Assist your recommenders

Next, you should outline all logistics and deadlines for your recommender. Make sure that he or she is fully aware of the time commitment and schedule required. You should give referees at least 1-2 months’ notice. Supply your recommender with a two-page document that contains only the most essential information. Then let them know that you can provide any other materials that they might find helpful. Preparing your “recommender document” will also help you with your own essays, so it is a valuable exercise in and of itself.

Decide on four or five key characteristics you would like your recommender to emphasise throughout the letter, such as leadership, teamwork, creative thinking, determination, focus, intelligence, charisma, or integrity. Then, provide at least one concrete anecdote that you feel illustrates each characteristic. Appropriate examples and details make convincing MBA recommendations.

For example: “Initiative – Last year, when I learned that international sales were declining, I took it upon myself to research the competitive landscape and learned of two recent market entrants. I then offered to lead a team to analyse these new competitors and develop a strategy for regaining our market share. Our team of five analysts proposed a solution after one week of work. The solution was implemented and within six months, we had regained 50% of lost market share.”

Manage the process and the relationship

Once you hand over the package and instructions to your recommender, you only need to stay on top of the process and make sure that your referees do not miss the deadline.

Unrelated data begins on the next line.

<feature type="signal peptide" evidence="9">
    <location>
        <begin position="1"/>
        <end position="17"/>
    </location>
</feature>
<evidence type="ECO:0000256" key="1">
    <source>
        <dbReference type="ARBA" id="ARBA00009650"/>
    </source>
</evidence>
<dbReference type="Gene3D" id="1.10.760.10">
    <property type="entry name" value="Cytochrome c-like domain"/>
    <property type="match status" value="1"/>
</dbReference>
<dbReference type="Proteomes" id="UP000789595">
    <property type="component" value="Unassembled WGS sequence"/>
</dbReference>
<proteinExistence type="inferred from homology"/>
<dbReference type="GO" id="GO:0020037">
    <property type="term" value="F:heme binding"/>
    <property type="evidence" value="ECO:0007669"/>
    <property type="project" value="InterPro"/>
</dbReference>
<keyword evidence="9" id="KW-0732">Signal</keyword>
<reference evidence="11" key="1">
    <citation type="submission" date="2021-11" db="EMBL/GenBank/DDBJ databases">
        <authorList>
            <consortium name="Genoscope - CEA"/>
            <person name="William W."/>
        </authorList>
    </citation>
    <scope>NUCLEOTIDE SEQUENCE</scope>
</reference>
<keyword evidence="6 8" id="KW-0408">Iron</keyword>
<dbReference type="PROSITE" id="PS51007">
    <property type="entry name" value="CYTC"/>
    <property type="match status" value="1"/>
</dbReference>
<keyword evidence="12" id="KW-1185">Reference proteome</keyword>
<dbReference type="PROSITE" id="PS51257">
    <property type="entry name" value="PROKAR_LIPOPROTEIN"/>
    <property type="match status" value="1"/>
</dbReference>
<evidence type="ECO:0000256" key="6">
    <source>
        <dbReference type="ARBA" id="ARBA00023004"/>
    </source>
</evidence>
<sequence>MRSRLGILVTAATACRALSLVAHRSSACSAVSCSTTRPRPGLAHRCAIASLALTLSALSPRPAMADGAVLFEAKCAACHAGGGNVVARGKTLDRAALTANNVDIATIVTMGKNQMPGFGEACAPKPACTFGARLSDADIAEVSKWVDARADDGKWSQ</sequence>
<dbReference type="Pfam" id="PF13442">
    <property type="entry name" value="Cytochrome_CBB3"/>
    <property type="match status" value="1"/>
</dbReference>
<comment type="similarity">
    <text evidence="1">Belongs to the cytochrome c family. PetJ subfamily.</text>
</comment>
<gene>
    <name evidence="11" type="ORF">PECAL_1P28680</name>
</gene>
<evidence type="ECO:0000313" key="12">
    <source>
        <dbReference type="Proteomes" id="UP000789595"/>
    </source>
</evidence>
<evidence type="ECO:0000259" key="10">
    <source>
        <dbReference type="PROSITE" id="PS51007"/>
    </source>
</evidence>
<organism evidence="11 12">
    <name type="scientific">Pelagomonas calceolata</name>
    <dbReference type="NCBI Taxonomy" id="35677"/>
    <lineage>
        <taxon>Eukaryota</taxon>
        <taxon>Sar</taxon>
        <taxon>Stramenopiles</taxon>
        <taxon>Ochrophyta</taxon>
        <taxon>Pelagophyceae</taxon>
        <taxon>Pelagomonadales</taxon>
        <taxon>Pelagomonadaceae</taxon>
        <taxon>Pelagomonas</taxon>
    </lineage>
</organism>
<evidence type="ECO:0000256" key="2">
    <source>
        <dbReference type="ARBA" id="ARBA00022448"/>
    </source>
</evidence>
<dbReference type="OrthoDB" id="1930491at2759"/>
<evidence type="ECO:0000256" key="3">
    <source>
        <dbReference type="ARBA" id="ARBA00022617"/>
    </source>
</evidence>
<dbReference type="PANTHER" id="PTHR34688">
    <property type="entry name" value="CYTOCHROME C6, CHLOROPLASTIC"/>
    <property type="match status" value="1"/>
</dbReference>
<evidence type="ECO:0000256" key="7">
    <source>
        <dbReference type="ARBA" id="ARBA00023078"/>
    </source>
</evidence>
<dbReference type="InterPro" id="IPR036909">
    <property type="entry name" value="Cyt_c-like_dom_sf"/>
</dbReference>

Finally, you will want to express your thanks when someone does you a favour. Once everything is settled, write your referee a thank-you note, or send a bottle of wine or other small gift. Nothing elaborate is needed; just be sure to show your appreciation that they found time in their busy schedule to recommend you and support your plans to pursue an MBA.

Essential Dos and Don’ts for ensuring great MBA recommendations

  1. Do not prepare a common letter for all schools. Recommendations should be school-specific, answering each individual question on the form in detail.
  2. Referees may be tempted to ask the candidate to write their own letters. In addition to being unethical, this is not a good idea as schools can recognise that the letters are in the same style as the essays.
  3. If there is a grid that asks the referee to rank the candidate on a number of dimensions, it is not necessary to indicate that the candidate is in the top group in every category. It is important that the ratings be credible.
  4. Most schools request some background information about the recommender in order to establish a context. Information about the recommender may build credibility.
  5. An honest assessment of the candidate’s weaknesses is as important as a review of strengths. Indicating where the candidate can improve will build legitimacy for the rest of the recommendation.
  6. Unless claims are backed up by specific examples, they are not convincing. Give strong examples that reinforce the traits you are describing.
  7. Recommendations should highlight how the applicant is different from others with similar CVs/résumés.
  8. Recommendations should discuss personal attributes that are not easily described in essays, such as integrity, respect, or sense of humour.

This article is original content produced by Advent Group and included in the 2016-2017 annual Access MBA, EMBA and Masters Guide under the title “Highly Recommended”. The digital guide file will soon be available for download.

 

Comment with your Facebook account

Related Posts